How Much is Too Much?

One of the hardest questions to answer for those who desire to create wealth is, “How much is too much?” If one is creating wealth to produce for the kingdom, how many of the seeds that you generate should you keep and how many should you give away? While this is a personal question that we all need to answer, I can give you some questions and insights that will help guide your decision.

What is the vision God has given you?

If you don’t have a family or personal vision, you will more easily struggle with restraint. If you don’t have a target to shoot for, any target will do. Filter each large purchase through the question, “Will this purchase bring you closer to vision fulfilment or further away? Are you making the correct trade-offs to achieve your vision?

Have you dealt with the hedonic treadmill?

The hedonic treadmill is a principle that states, once your basic needs are met, people quickly and easily take what they have for granted and compare what they possess to each other. People then begin to calculate their happiness as a function of relative income instead of absolute income. We call this keeping up with the Jones’.

An article in the Atlantic pointed out that the more people make the less they give as a percentage of their overall wealth. Ken Stern writes, “One of the most surprising, and perhaps confounding, facts of charity in America is that the people who can least afford to give are the ones who donate the greatest percentage of their income. In 2011, the wealthiest Americans—those with earnings in the top 20 percent—contributed on average 1.3 percent of their income to charity. By comparison, Americans at the base of the income pyramid—those in the bottom 20 percent—donated 3.2 percent of their income.”[1]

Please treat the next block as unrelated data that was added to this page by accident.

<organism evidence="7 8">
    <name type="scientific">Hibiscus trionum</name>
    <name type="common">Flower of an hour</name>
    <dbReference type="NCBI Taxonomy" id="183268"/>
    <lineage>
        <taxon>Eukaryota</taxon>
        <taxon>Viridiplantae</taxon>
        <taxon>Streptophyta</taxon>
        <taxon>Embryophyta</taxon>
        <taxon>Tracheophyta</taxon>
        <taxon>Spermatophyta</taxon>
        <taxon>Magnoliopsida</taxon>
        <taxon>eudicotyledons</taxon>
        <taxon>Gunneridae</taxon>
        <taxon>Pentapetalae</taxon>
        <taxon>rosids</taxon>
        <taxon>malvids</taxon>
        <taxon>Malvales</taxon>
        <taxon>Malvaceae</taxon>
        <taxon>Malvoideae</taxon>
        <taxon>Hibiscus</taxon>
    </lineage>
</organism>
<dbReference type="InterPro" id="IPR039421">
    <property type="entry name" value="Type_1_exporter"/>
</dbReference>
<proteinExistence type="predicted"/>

Further research pointed to the principle of proximity. The wealthy have the means to isolate themselves from those in need. While those in the middle and lower classes see needs on a regular basis. If you want to avoid the hedonic treadmill, you must not isolate yourself from the needs in our world. Make a point to create systems that keep your favorite charities and opportunities in front of you.

Are you tithing?

The tithe is a great starting point to help you maintain consistency in your giving. It’s so easy to give less as you make more. We can have a running catalog of things we want as our income increases. But if you make a habit of tithing, you create a great foundation of obedience to build your generosity upon.

A friend of mine was making around $800 per paycheck. He would faithfully tithe his $80. He started his own business and began making much more money. His tithe checks grew correspondingly. He struggled to tithe each week as he noticed, “That’s a lot of money!” One day he felt a gentle nudge in his heart that said, “Would you like to go back to tithing $80?” He gladly wrote the check!

Keep eternity in mind.

Remember, we will all give an account to how we stewarded our money and possessions. Jesus reminded us to store our treasure in heaven and to whom much is given, much is required. If you keep forever in front of you, this perspective will help guide your spending and giving decisions.

Set an income level that you will live on.

Above that, give it away. How much is enough for you? Without this line, it’s easy to have spending creep. How much is enough? Just a little more. You can also set a percentage giving goal. I would like to get to the place where our family gives away 50% of what we bring in. Rick Warren, during an interview with Larry King, was asked about his giving patterns. Mr. Warren had reached a place where he was giving 90% away and living on 10%. He earned most of this from the proceeds of his best-selling book, The Purpose Driven Life. Larry King asked, “Is it true you live on 10% of your income? How can you do that?” “It was a good book!” Rick replied!

Working through these questions and creating your spending boundaries before your next raise will prepare you for that moment and guard you against the hedonic treadmill and spending creep!

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[1] https://www.theatlantic.com/magazine/archive/2013/04/why-the-rich-dont-give/309254/

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